The commodity title - the section providing income support to farm families when market prices are low - is only a small part of the cost, but has a significant effect. With this "safety net" eliminating some of the instability and uncertainty in farm income, farmers can obtain operating capital even during the bad times. The multiplier effect to the non-farm sector bolsters the economic base of rural America.
The slight injection of this safety net into the farm economy spurs investment in new technologies on the farm and development in rural communities.
And most importantly, it allows farmers to continue to provide Americans with an affordable and high-quality food supply.
Indeed, the farm bill is policy that touches all of us by sustaining the world's best food system. Without it, Americans almost certainly would have to spend more of their incomes on food, leaving them with fewer resources for other necessities.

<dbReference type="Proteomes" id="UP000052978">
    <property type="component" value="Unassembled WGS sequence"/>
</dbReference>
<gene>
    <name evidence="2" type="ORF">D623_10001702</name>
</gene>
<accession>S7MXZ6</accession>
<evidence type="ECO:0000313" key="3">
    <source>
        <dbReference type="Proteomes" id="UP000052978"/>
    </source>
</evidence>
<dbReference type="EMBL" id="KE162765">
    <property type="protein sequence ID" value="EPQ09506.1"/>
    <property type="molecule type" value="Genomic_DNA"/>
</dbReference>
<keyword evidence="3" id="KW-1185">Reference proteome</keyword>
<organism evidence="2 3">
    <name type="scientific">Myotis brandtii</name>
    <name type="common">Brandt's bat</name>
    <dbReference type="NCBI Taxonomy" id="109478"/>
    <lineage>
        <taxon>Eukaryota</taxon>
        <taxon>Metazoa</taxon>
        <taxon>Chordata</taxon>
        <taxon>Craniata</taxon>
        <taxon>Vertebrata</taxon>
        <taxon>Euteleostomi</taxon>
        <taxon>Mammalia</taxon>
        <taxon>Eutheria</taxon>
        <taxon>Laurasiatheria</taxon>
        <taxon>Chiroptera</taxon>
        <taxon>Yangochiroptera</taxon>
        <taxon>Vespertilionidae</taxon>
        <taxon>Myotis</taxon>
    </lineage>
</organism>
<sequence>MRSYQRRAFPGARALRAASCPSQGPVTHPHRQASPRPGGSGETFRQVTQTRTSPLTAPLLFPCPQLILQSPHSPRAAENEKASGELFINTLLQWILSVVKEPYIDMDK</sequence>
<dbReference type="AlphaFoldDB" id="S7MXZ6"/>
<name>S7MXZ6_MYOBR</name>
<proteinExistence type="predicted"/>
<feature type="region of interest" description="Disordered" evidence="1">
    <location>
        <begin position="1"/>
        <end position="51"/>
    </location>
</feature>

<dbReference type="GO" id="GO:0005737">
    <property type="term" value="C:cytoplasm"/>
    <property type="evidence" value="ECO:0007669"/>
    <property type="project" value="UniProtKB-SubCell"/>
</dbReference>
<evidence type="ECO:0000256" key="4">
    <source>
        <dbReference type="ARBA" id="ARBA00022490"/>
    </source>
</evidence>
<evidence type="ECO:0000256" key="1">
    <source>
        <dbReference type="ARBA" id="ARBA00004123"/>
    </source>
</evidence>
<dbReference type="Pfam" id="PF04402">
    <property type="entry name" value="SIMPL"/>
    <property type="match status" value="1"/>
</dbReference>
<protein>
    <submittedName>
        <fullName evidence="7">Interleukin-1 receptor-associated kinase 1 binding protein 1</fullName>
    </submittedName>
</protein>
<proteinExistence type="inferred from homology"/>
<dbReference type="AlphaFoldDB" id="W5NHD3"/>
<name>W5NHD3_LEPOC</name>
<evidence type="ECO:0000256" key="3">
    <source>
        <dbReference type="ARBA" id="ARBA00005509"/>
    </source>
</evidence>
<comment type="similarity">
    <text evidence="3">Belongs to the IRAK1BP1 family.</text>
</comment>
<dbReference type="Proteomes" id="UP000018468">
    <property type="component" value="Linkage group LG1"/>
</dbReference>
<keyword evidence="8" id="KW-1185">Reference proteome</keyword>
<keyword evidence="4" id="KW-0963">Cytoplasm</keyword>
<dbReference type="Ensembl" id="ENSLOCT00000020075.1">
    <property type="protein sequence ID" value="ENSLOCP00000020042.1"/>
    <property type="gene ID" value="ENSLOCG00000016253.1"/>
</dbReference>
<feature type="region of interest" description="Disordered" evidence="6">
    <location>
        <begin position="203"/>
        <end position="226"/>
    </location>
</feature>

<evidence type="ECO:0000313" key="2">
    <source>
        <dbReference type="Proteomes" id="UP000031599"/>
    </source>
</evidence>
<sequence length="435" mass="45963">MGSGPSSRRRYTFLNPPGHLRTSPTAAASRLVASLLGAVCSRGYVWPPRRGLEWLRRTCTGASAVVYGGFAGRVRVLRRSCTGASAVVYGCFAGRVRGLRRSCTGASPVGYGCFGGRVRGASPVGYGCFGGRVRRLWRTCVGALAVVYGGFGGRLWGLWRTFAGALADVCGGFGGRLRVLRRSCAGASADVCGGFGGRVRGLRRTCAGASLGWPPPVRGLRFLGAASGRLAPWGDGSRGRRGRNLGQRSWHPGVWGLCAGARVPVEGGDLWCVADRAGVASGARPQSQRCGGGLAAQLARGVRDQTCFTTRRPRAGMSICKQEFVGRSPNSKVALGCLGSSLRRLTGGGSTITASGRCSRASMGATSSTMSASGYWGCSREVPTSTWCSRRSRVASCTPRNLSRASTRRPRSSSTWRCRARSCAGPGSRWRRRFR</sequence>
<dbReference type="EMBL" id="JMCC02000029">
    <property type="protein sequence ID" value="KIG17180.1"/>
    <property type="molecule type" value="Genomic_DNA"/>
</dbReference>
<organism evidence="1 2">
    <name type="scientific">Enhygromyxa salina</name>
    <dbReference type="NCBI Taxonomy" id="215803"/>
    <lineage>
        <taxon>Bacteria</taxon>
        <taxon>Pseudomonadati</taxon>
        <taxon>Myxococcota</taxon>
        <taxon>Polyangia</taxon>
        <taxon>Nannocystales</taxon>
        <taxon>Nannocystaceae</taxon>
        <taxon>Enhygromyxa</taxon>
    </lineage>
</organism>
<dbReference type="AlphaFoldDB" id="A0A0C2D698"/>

To those who have bought into the assertion that farm subsidies are "welfare" for well-to-do farmers, please consider this: According to U.S. Department of Agriculture projections, direct government payments to farmers in 2007 accounted for less than 4 percent of gross farm income.
In other words, it is the marketplace that provides $97 of every $100 a farmer earns.
Nevertheless, the fiscal parameters adopted by Congress for the next farm bill calls for a $22.5 billion reduction in commodity program spending over the five years of the program. Meanwhile, food stamp programs would see a $29.9 billion increase.
Adopting a new farm bill is the best thing our leaders could do to stimulate economic activity in rural America. This should be a high priority.
Kentucky Farm Bureau Federation